Rose R Williams

Rose R Williams Rose Williams taught at both Abilene High School and McMurry College in Abiline, Texas. Williams received her BA from Baylor University and an MA from the University of North Carolina, Chapel Hill. She also did postgraduate work in Latin and the humanities at the University of Dallas and the University of Texas at Arlington. On a Rockefeller Grant, Williams pursued research at the Bodleian Library of Oxford University and at the University of Pisa, Italy. Williams is the author of A Beginning Christian Latin Reader: De Bonis Cogitationibus (Bolchazy-Carducci Publishers, 2010); other recent titles include the four enrichment texts for Latin for the New Millennium: From Romulus to Romulus Augustulus (Bolchazy-Carducci Publishers, 2008), The Original Dysfunctional Family (Bolchazy-Carducci Publishers, 2008), The Clay-footed SuperHeroes (Bolchazy-Carducci Publishers, 2009), and From Rome to Reformation (Bolchazy-Carducci Publishers, 2009). Williams is also the coauthor with Hans-Friedrich Mueller of Caesar: A LEGAMUS Transitional Reader (Bolchazy-Carducci Publishers, 2013) and with Debra Nousek of A Caesar Workbook (Bolchazy-Carducci Publishers, 2012).

Rose R Williams's Books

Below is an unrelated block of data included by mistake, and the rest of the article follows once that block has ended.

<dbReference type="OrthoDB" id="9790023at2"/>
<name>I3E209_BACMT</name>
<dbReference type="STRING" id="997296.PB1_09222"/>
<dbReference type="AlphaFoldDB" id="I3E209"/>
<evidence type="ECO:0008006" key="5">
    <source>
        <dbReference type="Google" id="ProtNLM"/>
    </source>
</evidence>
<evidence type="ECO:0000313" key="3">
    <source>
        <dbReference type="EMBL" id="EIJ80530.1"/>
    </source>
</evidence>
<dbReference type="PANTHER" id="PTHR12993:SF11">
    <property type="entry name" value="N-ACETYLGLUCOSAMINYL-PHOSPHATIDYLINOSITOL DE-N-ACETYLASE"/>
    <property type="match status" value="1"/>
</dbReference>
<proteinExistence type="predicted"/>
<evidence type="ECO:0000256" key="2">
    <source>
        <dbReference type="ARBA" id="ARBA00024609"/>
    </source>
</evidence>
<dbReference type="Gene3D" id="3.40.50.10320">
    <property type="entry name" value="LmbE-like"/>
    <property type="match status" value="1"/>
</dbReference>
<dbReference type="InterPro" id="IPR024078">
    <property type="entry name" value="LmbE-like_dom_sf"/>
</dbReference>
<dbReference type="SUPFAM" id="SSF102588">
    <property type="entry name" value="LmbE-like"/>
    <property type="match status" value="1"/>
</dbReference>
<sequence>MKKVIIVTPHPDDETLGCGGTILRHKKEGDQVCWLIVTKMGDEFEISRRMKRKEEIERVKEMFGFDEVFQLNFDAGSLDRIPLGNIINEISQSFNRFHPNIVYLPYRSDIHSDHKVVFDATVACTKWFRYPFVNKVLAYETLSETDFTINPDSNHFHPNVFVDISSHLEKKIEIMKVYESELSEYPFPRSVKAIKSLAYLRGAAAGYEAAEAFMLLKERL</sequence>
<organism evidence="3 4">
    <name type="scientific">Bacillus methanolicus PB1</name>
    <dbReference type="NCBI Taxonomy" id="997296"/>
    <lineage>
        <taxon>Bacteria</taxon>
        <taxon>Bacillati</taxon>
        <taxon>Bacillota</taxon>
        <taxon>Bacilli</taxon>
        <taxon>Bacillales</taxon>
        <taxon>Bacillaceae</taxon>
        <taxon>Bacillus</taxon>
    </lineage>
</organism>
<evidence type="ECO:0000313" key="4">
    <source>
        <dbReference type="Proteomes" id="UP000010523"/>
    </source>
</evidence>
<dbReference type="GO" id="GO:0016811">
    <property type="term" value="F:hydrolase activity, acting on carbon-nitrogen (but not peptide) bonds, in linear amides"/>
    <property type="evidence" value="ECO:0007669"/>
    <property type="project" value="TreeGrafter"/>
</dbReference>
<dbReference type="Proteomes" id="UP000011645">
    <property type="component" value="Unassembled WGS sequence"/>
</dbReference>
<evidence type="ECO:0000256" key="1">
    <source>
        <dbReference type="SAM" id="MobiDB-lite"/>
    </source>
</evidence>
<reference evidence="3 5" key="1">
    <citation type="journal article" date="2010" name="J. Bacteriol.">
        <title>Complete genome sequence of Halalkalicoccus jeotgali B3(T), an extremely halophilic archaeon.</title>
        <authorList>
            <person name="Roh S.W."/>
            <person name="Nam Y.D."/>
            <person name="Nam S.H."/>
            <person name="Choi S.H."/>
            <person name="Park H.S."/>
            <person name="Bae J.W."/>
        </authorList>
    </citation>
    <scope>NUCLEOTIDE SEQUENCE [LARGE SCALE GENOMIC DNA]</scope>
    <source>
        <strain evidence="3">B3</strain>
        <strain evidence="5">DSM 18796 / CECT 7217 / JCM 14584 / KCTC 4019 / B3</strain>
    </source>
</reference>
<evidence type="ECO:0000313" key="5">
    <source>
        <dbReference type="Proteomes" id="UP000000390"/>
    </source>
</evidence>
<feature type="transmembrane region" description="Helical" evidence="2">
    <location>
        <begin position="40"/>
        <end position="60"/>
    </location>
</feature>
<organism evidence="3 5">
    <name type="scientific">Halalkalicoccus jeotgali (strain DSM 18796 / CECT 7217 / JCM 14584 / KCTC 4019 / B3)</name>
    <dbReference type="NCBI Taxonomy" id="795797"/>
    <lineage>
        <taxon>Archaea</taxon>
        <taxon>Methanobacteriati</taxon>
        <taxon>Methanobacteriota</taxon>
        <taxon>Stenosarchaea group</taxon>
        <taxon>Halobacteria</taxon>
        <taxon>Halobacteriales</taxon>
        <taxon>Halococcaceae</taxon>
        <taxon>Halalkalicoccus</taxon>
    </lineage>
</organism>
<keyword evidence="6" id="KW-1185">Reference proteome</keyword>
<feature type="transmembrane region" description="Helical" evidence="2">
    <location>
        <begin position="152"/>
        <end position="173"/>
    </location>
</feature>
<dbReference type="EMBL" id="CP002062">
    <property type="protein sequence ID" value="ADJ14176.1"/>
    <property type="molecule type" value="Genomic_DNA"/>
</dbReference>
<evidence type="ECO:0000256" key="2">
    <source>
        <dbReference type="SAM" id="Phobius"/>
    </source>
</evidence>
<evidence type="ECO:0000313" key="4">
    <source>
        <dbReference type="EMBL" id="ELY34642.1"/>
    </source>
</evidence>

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  • Gods and Other Odd Creatures

    Author: Rose R Williams   Illustrator: James Hillyer Estes
    Product Code: 0812
    ISBN: 978-0-9779808-1-9

    Description & More Details

    A tongue-in-cheek but scholarly-grounded survey of Greek and Roman mythology, Gods and Other Odd Creatures offers some unique features. It begins with a careful comparison of the twelve great Olympians of the Greeks and the twelve Di Consentes of the Romans. They are generally considered equivalent but there are differences—in fact, they are not even exactly the same twelve. Ceres, for example, is a member of the Di Consentes, while Demeter is not an Olympian. The book discusses how the Romans group the gods differently than do the Greeks. For example, the Roman gods tend to fall into triads that have triple temples. Some of these triads are patrician, some plebeian, and their duties and the like are not quite the same as those of their Greek counterparts. Some important Roman gods have no Greek counterparts. The last part of the book is a detailed study of the two cultures' temples and festivals, which tell so much about a society and its worship. Throughout the book, Williams stresses the ancient attitude toward divinity, which was very differnt from the modern one. Excerpts from Cicero and other ancient writers commenting on the gods document the ancient attitude.